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At the Intersection of Convenience and Healthy

Drug chains are pivoting toward c-stores’ sweet spot

When CVS Health removed all tobacco products from its stores last fall, it was the biggest indication to date that something big is up with the nation’s drug stores.

This was no light decision for the nation’s second-largest drug chain. Tobacco netted CVS $2 billion in sales, not counting total market basket lost from customers who took their smoking habits elsewhere.

But the retailer aimed to be true to its core goal: customer wellness.

“By eliminating cigarettes and tobacco products from sale in our stores, we can make a difference in the health of all Americans,” president and CEO Larry J. Merlo said last year.

Though eye-popping, CVS’ move, in truth, wasn’t surprising. For at least a decade, drug stores have emphasized a partnership with customers centered on health.

This began with making their pharmacists more accessible, able to consult directly with patients, whether over the counter or in private consultation rooms.

More recently, the big three chains—Walgreens, CVS and Rite Aid—have centered their stores on wellness, a move that one consultant endorses.

“So much is pharmacy-driven on the back end, so customers tend to be aligned with the company that has their prescription,” says Neil Stern, senior partner with McMillan Doolittle, a consulting firm based in Chicago. “There’s a lot of stickiness in the business. Once you’ve made a relationship with your drug store, you’re going to keep it that way.”

Rite Aid has been boosting its image with a Road to Wellness program. The initiative has propelled an aggressive store remodeling campaign that incorporates sight lines aiming customer attention at the pharmacy and its health-coaching business. As 2015 began, Rite Aid had revamped more than 1,500 stores—a third of its locations—with another 450 Wellness remodels to come this year. These Wellness stores are easier to navigate, with wider aisles and lower shelves, and contain an expanded offering of clinical pharmacy services and health and wellness products.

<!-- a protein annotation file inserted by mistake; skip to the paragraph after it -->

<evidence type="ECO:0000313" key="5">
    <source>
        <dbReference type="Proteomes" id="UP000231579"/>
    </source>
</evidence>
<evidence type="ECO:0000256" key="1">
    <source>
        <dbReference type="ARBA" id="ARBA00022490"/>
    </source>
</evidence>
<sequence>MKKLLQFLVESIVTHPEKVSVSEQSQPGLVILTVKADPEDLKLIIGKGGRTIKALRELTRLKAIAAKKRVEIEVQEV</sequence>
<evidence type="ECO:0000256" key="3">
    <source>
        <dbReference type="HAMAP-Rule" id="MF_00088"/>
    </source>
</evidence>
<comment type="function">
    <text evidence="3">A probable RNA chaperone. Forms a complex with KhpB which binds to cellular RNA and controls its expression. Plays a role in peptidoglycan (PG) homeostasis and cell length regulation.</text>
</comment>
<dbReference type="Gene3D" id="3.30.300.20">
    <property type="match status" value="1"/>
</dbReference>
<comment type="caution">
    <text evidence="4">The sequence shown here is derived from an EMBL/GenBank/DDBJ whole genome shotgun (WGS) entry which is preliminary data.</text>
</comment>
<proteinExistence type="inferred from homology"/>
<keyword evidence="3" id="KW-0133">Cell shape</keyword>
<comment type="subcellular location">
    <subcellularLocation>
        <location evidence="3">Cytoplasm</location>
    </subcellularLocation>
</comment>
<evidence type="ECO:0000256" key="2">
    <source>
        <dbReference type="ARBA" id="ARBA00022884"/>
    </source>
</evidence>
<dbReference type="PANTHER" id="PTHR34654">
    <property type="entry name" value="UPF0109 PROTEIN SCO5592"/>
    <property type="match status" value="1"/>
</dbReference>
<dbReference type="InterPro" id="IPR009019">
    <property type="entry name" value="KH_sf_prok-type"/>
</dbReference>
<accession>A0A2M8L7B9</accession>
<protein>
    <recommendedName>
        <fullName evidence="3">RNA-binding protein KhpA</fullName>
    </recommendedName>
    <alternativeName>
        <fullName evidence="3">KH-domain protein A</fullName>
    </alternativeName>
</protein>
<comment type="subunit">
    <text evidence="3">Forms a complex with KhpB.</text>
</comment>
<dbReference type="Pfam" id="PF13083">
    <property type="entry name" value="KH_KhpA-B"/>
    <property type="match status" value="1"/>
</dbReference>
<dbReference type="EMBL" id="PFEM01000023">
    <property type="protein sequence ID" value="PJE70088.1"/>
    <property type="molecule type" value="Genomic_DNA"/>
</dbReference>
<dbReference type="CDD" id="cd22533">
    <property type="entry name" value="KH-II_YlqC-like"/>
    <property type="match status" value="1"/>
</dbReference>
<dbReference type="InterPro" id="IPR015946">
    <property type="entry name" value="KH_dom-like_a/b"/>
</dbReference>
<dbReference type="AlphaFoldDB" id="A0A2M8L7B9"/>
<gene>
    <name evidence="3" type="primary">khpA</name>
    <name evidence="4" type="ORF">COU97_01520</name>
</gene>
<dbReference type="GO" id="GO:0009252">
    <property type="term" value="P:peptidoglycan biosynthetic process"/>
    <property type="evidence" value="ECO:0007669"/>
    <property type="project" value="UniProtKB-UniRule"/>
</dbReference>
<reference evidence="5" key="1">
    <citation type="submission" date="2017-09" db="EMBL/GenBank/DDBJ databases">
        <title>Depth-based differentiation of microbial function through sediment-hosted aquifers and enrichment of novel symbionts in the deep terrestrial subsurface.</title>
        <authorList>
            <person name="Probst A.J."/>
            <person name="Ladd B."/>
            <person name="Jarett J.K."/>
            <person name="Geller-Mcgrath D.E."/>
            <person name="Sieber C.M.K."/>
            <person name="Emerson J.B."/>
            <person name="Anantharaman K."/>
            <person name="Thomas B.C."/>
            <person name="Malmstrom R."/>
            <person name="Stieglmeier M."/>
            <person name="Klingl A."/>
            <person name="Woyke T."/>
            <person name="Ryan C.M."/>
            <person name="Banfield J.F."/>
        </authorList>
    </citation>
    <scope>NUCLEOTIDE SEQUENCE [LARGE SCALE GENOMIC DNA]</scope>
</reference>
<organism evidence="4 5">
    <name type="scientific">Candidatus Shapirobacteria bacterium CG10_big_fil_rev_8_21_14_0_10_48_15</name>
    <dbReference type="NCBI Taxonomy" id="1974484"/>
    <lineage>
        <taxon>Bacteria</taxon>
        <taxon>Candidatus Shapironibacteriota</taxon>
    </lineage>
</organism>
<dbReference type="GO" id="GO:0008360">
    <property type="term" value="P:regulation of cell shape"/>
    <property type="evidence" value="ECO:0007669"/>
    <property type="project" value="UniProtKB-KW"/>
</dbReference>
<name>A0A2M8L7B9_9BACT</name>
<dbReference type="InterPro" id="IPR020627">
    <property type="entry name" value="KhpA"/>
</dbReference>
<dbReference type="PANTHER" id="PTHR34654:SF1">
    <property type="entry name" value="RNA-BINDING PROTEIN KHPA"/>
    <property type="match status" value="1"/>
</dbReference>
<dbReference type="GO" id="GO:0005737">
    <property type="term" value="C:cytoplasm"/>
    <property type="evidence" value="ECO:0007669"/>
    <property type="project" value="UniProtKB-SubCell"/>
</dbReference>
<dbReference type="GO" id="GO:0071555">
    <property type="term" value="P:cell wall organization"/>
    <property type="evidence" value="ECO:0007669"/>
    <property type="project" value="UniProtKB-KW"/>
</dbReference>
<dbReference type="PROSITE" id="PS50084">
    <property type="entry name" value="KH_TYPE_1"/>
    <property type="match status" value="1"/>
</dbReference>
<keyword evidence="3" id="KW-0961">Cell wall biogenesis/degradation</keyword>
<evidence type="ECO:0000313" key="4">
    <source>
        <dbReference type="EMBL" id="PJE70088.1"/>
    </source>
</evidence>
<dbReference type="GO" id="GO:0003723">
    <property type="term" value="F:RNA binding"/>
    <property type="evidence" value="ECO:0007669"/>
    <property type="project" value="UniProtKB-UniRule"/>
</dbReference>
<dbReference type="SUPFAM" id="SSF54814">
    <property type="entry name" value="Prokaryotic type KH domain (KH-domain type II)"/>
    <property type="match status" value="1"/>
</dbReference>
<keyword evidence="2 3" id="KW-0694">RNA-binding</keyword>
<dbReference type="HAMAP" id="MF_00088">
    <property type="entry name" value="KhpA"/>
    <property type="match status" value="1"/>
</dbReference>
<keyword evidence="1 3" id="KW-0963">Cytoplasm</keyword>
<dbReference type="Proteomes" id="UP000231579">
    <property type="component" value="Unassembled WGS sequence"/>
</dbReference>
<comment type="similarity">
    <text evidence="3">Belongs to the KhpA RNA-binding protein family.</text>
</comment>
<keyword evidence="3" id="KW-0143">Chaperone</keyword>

Rite Aid has also placed Wellness Ambassadors in many of its stores. They help consumers with everything from over-the-counter medications, vitamins and supplements to interacting with pharmacists on a more personal level.

The retailer has also launched the Rite Aid Health Alliance, which includes partnerships with local health-care providers, a health-care coach and an outside provider working together to develop a care plan for patients.

“This plan helps drug compliance; it helps implement behavioral change,” chairman and CEO John Standley said at the annual J.P. Morgan Healthcare Conference in January. “We think it’s greatly improving the care that these patients are receiving, driving health-care costs out of the system.”

Walgreens introduced its new Well Experience store formats in 2010 and has converted more than 750 of its more than 8,000 stores, including its 15 flagships, with 1,000 more planned for the next year.

These formats offer integrated health and wellness products and solutions, and they provide a private consultation room for services such as immunizations and conversations with pharmacists. To emphasize this, there are “Ask Your Pharmacist” desks, and pharmacists’ duties have been reduced so they can focus on fostering relationships and improving customers’ health.

“There is a huge opportunity to grow the front end by really making the whole store work together in unison to provide great care,” said Standley in January.

Along with banishing cigarettes from its stores, CVS made another bold move last fall: It changed its name from CVS/Caremark to CVS Health. “For our patients and customers, health is everything, and CVS Health is changing the way health care is delivered to increase access, lower costs and improve quality.” Merlo said.

“Drug stores own a unique landscape because they are coming from that physician-like influence: the pharmacist,” says Bruce Cohen, senior partner with management consulting firm Kurt Salmon in New York. “We see them as an influencer model. If you go in and say how you’re feeling, they can provide solutions. You have faith in their suggestions and they can influence you.”